With a fortune estimated at roughly $11 billion, Miuccia Prada, 65, isn’t the world’s wealthiest philanthropist, but she is arguably the best dressed. Having inherited a family haute couture manufacturer, which began in 1913 with a small leather goods store opened by her grandfather, she has grown the company into a fashion powerhouse, extending the Prada brand by expanding into men’s wear, less expensive women’s wear, shoes and fragrances, and opening some 250 Prada stores, according to Forbes. Along the way, Prada has become synonymous with understated, classic chic.
But Miuccia, who has a PhD in political science and is a onetime member of the Communist party—a so-called “aristocommunist” who demonstrated in Courreges rather than jeans—is not your average designer. With her husband Patrizio Bertelli, she has emerged as a modern-day Medici, taking a leading role in sponsoring and collecting avant-garde art. In 1993, the couple established PradaMilanoArte, opening a space in Milan for contemporary sculpture. Two years later they renamed their nonprofit Fondazione Prada and expanded its capacity to include more contemporary art, photography, film, design, and architecture. That same year they hired curator Germano Celant to work at the foundation. It was a provocative choice: Celant is famous for his ideological commitment to arte povera—literally “poor art,” revolutionary works that attack the corporate mentality through unconventional materials and style.
Over the next couple of decades, the Fondazione Prada gallery in Milan hosted some two dozen exhibits by established and emerging artists, commissioned new video work, published over 30 books on art and architecture, funded film festivals and international touring exhibitions, and underwrote projects changing the traditional face of Milan, such as the permanent lighting installation by Dan Flavin at the church of Santa Maria Annunciata. It funded the Fondazione Prada Chair for Aesthetics at the University of Vita-Salute San Raffaele in Milan, as well as philosophy conferences that underscore Prada’s intellectual bent. Not all Milanese have embraced her vision. “Culture is absolutely not seen as a priority,” she told The Art Newspaper in 2009. “We wanted to give a work by Charles Ray to the city of Milan, but ten years later they still haven’t found a square in which to put it.”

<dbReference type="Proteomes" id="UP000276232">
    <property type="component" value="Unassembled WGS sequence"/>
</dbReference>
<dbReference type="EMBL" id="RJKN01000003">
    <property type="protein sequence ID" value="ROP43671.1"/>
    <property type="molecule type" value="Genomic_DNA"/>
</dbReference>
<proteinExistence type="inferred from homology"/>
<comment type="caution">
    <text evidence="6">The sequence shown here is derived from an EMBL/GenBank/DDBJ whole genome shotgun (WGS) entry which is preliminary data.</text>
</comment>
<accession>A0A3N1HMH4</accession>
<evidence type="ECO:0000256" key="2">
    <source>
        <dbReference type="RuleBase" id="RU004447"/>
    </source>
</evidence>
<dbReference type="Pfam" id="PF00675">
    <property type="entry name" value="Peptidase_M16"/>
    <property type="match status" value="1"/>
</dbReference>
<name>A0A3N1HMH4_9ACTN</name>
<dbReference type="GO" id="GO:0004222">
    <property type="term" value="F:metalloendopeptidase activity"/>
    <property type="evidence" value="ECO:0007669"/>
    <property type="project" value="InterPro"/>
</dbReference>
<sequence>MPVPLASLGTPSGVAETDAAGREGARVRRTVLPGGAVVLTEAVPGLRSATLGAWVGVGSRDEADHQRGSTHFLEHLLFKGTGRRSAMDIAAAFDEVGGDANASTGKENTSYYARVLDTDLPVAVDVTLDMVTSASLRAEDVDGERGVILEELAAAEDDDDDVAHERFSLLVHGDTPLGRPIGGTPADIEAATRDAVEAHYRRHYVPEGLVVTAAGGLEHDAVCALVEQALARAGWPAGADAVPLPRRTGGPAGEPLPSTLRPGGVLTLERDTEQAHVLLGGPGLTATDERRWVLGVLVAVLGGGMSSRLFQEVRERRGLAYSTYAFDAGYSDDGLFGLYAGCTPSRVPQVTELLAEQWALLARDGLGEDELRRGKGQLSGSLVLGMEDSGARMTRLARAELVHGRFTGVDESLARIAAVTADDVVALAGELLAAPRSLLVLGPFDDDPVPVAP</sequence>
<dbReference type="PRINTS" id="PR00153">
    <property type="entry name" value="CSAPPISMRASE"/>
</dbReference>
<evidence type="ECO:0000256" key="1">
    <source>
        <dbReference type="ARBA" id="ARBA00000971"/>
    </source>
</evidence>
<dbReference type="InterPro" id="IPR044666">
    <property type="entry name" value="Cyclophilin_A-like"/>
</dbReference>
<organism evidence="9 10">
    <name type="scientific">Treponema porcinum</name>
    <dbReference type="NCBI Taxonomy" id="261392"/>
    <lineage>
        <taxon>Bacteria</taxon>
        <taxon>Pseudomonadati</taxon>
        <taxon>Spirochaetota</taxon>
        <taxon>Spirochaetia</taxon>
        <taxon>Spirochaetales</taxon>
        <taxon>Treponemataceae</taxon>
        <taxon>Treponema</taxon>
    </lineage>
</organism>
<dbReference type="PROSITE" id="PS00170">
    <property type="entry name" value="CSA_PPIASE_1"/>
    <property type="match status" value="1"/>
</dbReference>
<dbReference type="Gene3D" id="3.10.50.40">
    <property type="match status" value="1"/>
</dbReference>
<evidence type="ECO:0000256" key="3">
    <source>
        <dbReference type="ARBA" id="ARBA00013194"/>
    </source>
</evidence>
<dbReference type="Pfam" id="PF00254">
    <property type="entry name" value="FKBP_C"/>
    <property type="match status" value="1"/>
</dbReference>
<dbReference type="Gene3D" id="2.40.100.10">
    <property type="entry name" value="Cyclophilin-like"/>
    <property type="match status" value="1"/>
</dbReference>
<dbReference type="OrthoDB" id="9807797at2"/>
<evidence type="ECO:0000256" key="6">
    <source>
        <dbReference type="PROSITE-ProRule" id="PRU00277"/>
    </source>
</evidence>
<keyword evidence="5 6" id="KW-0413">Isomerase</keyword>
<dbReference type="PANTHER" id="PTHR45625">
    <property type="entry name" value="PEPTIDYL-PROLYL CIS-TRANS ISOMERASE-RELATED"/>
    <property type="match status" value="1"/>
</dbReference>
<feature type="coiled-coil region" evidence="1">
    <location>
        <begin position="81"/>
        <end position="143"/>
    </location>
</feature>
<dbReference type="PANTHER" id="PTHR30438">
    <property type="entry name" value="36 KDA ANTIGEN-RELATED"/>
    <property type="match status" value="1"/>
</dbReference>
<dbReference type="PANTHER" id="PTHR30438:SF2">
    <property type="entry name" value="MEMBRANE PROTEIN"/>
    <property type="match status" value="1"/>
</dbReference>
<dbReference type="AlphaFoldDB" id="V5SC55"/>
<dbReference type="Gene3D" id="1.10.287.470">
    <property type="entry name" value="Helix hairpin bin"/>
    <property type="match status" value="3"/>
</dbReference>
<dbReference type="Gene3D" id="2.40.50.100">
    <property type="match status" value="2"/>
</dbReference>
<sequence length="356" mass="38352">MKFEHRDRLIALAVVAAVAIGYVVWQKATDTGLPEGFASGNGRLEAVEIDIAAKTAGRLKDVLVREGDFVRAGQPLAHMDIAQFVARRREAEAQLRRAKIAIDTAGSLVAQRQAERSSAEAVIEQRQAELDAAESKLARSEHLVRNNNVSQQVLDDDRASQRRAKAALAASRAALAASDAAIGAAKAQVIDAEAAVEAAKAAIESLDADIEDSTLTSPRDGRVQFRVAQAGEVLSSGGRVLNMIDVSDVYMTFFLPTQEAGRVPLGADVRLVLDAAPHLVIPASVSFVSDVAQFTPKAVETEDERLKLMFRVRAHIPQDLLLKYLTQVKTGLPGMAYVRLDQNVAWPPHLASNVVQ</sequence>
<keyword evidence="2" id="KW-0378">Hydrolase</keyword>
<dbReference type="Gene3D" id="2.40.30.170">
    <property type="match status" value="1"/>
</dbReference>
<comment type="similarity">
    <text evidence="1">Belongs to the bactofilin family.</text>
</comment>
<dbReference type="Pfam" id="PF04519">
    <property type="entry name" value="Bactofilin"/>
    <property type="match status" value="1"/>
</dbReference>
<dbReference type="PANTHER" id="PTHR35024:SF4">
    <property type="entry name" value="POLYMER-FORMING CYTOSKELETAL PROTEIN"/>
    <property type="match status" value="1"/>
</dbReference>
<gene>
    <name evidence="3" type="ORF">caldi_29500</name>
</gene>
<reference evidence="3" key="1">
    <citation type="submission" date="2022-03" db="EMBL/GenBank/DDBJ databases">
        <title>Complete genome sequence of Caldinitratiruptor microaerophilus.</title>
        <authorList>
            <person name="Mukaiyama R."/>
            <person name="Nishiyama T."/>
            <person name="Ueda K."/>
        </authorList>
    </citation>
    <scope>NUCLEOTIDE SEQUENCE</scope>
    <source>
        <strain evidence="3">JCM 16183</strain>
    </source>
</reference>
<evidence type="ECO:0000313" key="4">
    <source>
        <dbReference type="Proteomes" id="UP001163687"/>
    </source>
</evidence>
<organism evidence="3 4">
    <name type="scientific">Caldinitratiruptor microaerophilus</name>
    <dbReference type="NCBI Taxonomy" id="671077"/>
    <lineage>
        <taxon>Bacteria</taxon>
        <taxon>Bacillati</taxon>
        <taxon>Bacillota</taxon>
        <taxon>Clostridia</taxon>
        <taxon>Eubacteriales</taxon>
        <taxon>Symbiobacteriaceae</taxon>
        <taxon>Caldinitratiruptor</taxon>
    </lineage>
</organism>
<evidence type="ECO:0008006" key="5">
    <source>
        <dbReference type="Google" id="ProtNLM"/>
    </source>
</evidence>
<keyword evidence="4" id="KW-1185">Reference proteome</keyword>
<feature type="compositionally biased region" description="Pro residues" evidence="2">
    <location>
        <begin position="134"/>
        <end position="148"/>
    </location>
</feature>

True to her interest in art and architecture, Prada hired Dutch architect Rem Koolhaas to design her edgy stores. She also commissioned Koolhaas’ firm to design the so-called Prada Transformer—a tetrahedron-shaped structure in Seoul that appears to shift shapes as cranes rotate the building—and a pop-up structure in Paris that served as museum, disco, and gallery space over the course of 24 hours. A more permanent home for art is Ca’ Corner della Regina, an historic Venetian palazzo the foundation took over in 2011 to hold international art exhibitions.
In 2015 Fondazione Prada will host events during the Milan Expo, an undertaking dedicated to food safety, security, and quality that will promote Italy as well as global issues. That may be a good fit for the designer. In 2011 Miuccia Prada told WWD that she “probably” would seriously consider a career in politics. “Politics have always been a little of my passion,” she said. “And now I [could] use my work as a tool to do things other than fashion.”